One item on your home budget that straddles the line between a “want” and a “need” is internet. You can, in some situations, get by without it. Maybe you can use the computers at work for personal use during lunch or before/after your shift ends. Maybe you live a block from a public library, and you can get a free hour or two of internet. Or maybe you have a neighbor that gives you the password to their network and says they don’t mind if you use it. Given that internet service is easily $50 – $80 a month, you could save close to a thousand dollars a year by not having it.
Having said that, most of us need at least some internet access at home. Several days ago, I got a brochure in the mail from Comcast, listing the prices for internet/phone/tv service. Here’s a snapshot:
They advise you to save money by “bundling” – also buying TV and phone service through them, but generally after your initial 6-month good deal, the price quietly jumps up. My solution? Only subscribe to what you really need. In our case, we don’t need their phone or tv services, despite never-ending pleas from Comcast.
So once or twice a year, I walk into the local Comcast office and talk to a live person . First, I let them know that their internet service works well most of the time. Then I go on to tell them (politely) that we live simply, don’t need all the bells and whistles, and will not spend more than $40 a month on internet service, and what kind of deal can we make? Amazingly, this has worked for about four years now. The customer service rep looks through the special deals they have, and matches me up with something that we haven’t already used. If they can’t find any advertised deal, they shove a paper at me to sign saying I threatened to quit, so they are giving me a special price. It generally covers six to twelve months, at which time I return to them to talk again.
Then I ask them to print me a confirmation of the monthly price, and how long it will last. Yes, they have tried to up the price on me half-way through the agreed-upon time, at which time I walked in with my printed confirmation sheet, and they corrected it. We have Blast internet – listed at $79.95 a month – for $39.99 a month. Several years ago, I was actually able to negotiate the price down to $29.99 a month!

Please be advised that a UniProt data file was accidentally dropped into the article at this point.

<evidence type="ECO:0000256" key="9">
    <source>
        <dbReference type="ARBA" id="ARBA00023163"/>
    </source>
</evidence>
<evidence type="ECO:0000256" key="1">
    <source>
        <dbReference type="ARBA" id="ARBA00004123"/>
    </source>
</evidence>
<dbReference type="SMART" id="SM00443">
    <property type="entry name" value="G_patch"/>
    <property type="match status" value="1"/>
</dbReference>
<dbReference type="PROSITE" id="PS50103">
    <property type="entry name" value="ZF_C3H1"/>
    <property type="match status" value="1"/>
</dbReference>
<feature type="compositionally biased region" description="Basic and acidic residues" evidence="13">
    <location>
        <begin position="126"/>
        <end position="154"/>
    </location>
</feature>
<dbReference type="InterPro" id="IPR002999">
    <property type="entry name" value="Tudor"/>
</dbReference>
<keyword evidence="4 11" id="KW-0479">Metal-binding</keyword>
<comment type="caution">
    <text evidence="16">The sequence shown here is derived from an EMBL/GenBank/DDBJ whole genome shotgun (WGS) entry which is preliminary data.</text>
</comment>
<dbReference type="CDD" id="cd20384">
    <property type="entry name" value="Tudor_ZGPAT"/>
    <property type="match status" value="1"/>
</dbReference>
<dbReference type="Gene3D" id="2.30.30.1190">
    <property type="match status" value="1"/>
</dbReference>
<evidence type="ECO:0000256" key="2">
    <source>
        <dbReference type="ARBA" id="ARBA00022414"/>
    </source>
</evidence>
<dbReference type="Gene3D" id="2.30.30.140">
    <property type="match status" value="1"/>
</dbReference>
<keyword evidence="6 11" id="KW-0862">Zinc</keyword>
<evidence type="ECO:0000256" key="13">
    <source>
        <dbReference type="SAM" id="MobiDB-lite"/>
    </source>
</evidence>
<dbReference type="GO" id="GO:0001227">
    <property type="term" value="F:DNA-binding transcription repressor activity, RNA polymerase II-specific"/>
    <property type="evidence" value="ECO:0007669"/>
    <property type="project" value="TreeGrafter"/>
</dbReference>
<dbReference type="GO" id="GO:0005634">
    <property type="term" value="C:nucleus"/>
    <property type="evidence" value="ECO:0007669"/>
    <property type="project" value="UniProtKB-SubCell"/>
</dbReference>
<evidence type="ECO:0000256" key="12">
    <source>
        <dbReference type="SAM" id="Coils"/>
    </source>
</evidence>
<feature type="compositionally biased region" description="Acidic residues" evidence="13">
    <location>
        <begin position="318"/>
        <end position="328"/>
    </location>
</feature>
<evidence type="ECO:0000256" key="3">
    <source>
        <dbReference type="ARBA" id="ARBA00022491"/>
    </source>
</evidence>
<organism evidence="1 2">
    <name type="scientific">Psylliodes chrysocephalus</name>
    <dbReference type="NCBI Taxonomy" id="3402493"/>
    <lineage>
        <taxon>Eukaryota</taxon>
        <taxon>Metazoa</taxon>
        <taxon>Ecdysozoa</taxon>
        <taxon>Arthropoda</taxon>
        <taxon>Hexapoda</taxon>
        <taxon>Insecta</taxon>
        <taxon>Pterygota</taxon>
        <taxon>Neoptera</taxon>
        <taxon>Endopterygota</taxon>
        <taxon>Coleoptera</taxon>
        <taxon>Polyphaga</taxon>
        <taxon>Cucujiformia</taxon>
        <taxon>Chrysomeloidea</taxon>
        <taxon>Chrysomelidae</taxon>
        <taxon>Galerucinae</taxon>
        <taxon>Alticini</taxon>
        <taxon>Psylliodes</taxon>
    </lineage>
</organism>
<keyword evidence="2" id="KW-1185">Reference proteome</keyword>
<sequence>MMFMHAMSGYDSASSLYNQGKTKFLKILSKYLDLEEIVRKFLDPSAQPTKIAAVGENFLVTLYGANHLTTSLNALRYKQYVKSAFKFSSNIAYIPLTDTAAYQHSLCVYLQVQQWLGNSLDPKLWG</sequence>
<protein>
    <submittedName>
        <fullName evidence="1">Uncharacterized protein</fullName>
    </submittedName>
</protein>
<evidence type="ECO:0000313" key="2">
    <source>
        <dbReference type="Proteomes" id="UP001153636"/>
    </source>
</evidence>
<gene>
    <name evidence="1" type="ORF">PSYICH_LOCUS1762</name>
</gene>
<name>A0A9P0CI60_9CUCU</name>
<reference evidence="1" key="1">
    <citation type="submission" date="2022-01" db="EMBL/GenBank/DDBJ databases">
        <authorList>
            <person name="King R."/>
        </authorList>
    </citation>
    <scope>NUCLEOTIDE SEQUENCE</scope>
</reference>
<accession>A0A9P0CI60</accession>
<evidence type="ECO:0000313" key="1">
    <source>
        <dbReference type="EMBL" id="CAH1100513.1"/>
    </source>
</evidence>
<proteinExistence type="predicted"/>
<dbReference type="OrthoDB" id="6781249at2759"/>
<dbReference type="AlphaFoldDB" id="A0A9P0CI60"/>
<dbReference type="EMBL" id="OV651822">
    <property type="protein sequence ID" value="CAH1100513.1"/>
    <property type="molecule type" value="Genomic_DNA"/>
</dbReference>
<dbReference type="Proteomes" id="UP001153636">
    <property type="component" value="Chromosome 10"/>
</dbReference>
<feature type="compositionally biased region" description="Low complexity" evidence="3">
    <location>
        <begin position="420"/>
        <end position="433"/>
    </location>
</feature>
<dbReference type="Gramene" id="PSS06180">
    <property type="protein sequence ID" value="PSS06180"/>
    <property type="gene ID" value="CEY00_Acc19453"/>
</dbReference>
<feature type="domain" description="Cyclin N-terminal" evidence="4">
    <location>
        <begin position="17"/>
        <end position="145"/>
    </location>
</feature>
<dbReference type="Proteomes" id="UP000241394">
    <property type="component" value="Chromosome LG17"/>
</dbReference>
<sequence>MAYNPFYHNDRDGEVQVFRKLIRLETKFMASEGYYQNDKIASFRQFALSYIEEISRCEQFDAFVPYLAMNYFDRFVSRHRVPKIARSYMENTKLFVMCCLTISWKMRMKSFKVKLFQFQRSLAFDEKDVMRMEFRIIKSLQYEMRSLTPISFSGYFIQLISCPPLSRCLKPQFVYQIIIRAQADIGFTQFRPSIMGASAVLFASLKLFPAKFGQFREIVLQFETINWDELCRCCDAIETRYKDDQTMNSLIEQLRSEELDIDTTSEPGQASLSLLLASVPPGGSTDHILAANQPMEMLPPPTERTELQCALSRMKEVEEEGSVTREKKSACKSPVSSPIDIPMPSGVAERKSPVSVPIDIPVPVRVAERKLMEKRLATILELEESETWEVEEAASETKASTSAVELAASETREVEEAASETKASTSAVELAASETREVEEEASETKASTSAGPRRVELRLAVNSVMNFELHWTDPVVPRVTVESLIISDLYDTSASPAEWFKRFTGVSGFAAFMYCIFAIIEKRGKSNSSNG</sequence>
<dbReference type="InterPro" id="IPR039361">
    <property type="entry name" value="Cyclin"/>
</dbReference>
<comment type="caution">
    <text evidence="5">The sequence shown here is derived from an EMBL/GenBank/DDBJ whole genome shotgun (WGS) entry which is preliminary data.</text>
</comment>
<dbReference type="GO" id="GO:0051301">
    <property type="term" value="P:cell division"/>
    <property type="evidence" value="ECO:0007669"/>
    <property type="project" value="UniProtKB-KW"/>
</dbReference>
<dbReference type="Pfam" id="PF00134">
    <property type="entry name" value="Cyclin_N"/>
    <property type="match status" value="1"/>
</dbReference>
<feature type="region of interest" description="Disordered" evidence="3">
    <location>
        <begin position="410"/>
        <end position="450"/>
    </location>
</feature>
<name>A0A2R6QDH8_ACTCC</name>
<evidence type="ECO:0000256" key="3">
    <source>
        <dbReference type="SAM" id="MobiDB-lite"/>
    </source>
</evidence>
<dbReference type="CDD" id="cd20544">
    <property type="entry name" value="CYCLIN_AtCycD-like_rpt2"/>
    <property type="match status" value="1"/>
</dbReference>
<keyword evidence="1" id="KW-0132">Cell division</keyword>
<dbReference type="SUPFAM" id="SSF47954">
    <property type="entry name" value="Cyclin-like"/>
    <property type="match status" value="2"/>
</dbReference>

So that takes care of home internet. What about that data on your cell phone, a.k.a., internet on the go? Two suggestions: 1) have a cell phone that has unlimited calling and texting, but NO data, or 2) turn off the data manually on your phone, and only turn it on when you really need it. By doing this, I maintain a cell phone bill of about $22 a month. If I’m at the store and need to check a price online, I use the store’s free wifi signal instead of data. The majority of stores, doctor’s offices, hospital, and public buildings now have free wifi, so make use of it.
One more thought on internet service at home: don’t rent the equipment from Comcast or AT&T. As you can see from the price chart above, Comcast will charge you $10 a month for the modem, and $10 a month the wireless device, adding $20 a month to your bill. That’s $240 a year. We bought both devices at Best Buy years ago for less than $200, and avoid the rental equipment fee.
So take a close look at your internet bills – the home one and the cell phone one – and see if you can get buy on less internet, or negotiate a better deal. Talk to your service providers. The worst they can say is no, and they might just reduce your bill.